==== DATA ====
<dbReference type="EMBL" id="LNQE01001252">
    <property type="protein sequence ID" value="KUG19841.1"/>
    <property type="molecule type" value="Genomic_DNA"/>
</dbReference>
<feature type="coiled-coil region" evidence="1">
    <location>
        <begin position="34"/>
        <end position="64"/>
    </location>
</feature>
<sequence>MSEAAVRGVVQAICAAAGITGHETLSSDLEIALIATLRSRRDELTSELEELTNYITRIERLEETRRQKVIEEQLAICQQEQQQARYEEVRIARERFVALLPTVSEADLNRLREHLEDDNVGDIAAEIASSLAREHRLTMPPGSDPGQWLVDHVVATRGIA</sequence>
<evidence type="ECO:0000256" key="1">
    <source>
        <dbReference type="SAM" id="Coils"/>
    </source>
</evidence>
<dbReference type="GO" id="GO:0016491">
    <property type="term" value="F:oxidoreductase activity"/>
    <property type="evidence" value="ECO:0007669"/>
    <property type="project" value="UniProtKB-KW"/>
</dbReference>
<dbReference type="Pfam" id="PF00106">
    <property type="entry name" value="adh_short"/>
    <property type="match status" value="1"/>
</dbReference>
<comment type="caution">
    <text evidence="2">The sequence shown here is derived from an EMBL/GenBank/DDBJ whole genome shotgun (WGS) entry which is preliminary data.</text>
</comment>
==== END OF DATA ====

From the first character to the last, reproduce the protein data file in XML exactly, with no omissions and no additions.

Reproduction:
<dbReference type="EMBL" id="LNQE01001252">
    <property type="protein sequence ID" value="KUG19841.1"/>
    <property type="molecule type" value="Genomic_DNA"/>
</dbReference>
<feature type="coiled-coil region" evidence="1">
    <location>
        <begin position="34"/>
        <end position="64"/>
    </location>
</feature>
<sequence>MSEAAVRGVVQAICAAAGITGHETLSSDLEIALIATLRSRRDELTSELEELTNYITRIERLEETRRQKVIEEQLAICQQEQQQARYEEVRIARERFVALLPTVSEADLNRLREHLEDDNVGDIAAEIASSLAREHRLTMPPGSDPGQWLVDHVVATRGIA</sequence>
<evidence type="ECO:0000256" key="1">
    <source>
        <dbReference type="SAM" id="Coils"/>
    </source>
</evidence>
<dbReference type="GO" id="GO:0016491">
    <property type="term" value="F:oxidoreductase activity"/>
    <property type="evidence" value="ECO:0007669"/>
    <property type="project" value="UniProtKB-KW"/>
</dbReference>
<dbReference type="Pfam" id="PF00106">
    <property type="entry name" value="adh_short"/>
    <property type="match status" value="1"/>
</dbReference>
<comment type="caution">
    <text evidence="2">The sequence shown here is derived from an EMBL/GenBank/DDBJ whole genome shotgun (WGS) entry which is preliminary data.</text>
</comment>